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ATMEL says the cell lifetime of an EEPROM cell is about 100,000 write cycle/ cell. Is this actually how the EEPROM performs in the wild?

If I do not change the value of a cell, does this stress the lifetime? For example, if I write the value 0xFF to the same cell again and again, is this any different to writing 0x00, 0xFF, 0x00 etc.

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As you state, the internal EEPROM has a lifetime of 100,000 write cycles. This isn't a guess - a very significant proportion of ATmega328 will reach this number with no issues. I have tested three processors before, and all reached 150,000 cycles with no issues.

It is important to note the failure mode of EEPROM. Most "EEPROM destroyer" projects repeatedly read/write until the data is not written at all. Before this point, the EEPROM will still be damaged. This would be manifested by data not being retained for a reasonable period. It is unwise to rely on anything more than 100,000 write cycles for this reason.

EEPROM is different to the RAM on an ATmega. Writing to it is not simple or quick, but it is wrapped up in a friendly Arduino library, hiding this complexity from the user.

The first level of indirection is the EEPROM library, which is trivially simple], just calling two other functions for read and write. This calls eeprom_write_byte, found here.

This function uses inline assembly, so might not be easily understood. There is a comment that is easily understood though:

Set programming mode: erase and write

This hints to one of the complexities of dealing with EEPROM - to write to it, you first need to erase it. This means that if you call EEPROM.write(), it will perform a write cycle regardless of the value you are writing.

This means that repeatedly writing 0xFF will likely have the same effect as writing 0xFF,0x00,0xFF,0x00 etc.

There are ways to work around this - you can try calling EEPROM.read() before EEPROM.write() to see if the value is already the same, but this takes additional time.

There are other techniques to avoid excessive EEPROM wear, but their use depends on your application.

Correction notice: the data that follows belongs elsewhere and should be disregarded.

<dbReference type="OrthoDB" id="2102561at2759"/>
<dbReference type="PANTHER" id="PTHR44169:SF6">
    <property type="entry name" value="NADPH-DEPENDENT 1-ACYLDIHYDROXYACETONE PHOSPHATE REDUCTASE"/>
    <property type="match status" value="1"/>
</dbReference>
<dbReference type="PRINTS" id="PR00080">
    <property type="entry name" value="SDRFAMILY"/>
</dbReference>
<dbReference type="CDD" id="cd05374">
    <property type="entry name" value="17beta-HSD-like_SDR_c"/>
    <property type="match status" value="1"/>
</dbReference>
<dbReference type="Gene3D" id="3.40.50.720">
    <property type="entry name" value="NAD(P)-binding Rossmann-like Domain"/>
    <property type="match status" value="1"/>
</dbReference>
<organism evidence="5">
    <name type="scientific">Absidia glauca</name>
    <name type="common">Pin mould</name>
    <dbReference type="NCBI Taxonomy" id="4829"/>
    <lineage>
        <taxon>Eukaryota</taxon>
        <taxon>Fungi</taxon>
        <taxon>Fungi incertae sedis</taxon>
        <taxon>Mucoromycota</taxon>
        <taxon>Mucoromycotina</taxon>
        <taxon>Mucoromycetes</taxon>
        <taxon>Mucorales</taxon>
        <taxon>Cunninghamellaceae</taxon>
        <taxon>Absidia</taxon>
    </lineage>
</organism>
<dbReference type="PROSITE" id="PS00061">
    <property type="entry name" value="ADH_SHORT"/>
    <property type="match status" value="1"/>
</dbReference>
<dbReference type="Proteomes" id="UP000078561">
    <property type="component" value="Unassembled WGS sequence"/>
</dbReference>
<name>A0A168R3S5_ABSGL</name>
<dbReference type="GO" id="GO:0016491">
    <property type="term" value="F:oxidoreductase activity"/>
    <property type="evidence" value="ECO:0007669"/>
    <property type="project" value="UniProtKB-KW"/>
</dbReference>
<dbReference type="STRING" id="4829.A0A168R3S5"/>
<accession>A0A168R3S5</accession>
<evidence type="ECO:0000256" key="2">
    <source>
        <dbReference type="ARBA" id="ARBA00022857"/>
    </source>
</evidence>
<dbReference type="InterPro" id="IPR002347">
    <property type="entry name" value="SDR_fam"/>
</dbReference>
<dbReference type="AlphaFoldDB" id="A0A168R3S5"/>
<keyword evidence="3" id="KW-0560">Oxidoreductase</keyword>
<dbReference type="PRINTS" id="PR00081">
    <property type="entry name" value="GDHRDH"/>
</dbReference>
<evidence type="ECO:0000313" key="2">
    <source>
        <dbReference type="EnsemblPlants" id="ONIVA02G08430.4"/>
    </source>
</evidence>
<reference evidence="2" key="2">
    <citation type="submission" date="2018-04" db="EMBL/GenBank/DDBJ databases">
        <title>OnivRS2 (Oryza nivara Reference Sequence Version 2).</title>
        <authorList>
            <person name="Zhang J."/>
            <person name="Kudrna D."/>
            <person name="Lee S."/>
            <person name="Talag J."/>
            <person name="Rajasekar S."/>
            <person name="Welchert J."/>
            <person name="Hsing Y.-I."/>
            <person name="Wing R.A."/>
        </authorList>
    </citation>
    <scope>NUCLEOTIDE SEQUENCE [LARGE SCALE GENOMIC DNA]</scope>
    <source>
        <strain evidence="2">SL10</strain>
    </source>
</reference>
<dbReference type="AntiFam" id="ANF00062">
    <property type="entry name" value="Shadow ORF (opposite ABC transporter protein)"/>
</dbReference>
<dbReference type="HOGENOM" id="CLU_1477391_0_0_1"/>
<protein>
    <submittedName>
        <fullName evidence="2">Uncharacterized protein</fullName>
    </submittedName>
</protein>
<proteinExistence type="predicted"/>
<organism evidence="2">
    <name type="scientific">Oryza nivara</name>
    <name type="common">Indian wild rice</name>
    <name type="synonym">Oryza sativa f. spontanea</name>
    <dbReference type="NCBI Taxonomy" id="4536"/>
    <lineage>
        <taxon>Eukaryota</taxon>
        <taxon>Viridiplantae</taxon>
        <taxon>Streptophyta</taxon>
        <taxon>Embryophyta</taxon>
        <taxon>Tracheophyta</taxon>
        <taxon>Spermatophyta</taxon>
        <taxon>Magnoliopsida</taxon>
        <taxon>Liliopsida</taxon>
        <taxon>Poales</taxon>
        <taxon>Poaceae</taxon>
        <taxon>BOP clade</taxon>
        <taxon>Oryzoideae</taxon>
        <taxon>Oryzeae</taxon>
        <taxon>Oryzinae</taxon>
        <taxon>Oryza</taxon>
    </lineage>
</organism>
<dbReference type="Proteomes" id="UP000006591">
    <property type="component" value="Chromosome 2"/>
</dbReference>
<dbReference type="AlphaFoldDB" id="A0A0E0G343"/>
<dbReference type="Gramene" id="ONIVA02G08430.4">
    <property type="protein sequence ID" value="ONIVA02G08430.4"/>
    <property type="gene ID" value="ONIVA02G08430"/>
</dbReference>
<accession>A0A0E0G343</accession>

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I once ran an experiment on an external EEPROM with 1 million max rated cycles. It took about 6 million cycles to become majorly corrupted, and before that it had progressed having sporadic amounts of corruption.

When you say you do not change the value, i am assuming you are writing the same data to an address multiple times. This almost certainly would stress the life, although it would probably not stress the surrounding cells.

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http://hackaday.com/2011/05/16/destroying-an-arduinos-eeprom/

The Arduino was plugged into a wall wart and sat, “behind a couch for a couple of months.” The EEPROM saw it’s first write error after 47 days and 1,230,163 cycles. This is an order of magnitude better than the spec on the atmel datasheet, but similar to the results of similar experiments.

  • This seems far too high. I had heard of 150k to 200k before, but never this :o – asheeshr Feb 15 '14 at 9:00
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    The problem is that this doesn't detect all the failure modes. When EEPROM becomes damaged, what happens is the length of time that it will retain data is gradually decreased. At 100,000 cycles, Atmel guarantee 20 years data retention. Beyond this, the data retention reduces. When 1.2m cycles are reached, and you see an error, this is an immediate error. at 1,230,160 cycles, there may not have been an immediate error, but the data might only have been retained for days. – Cybergibbons Feb 19 '14 at 6:24

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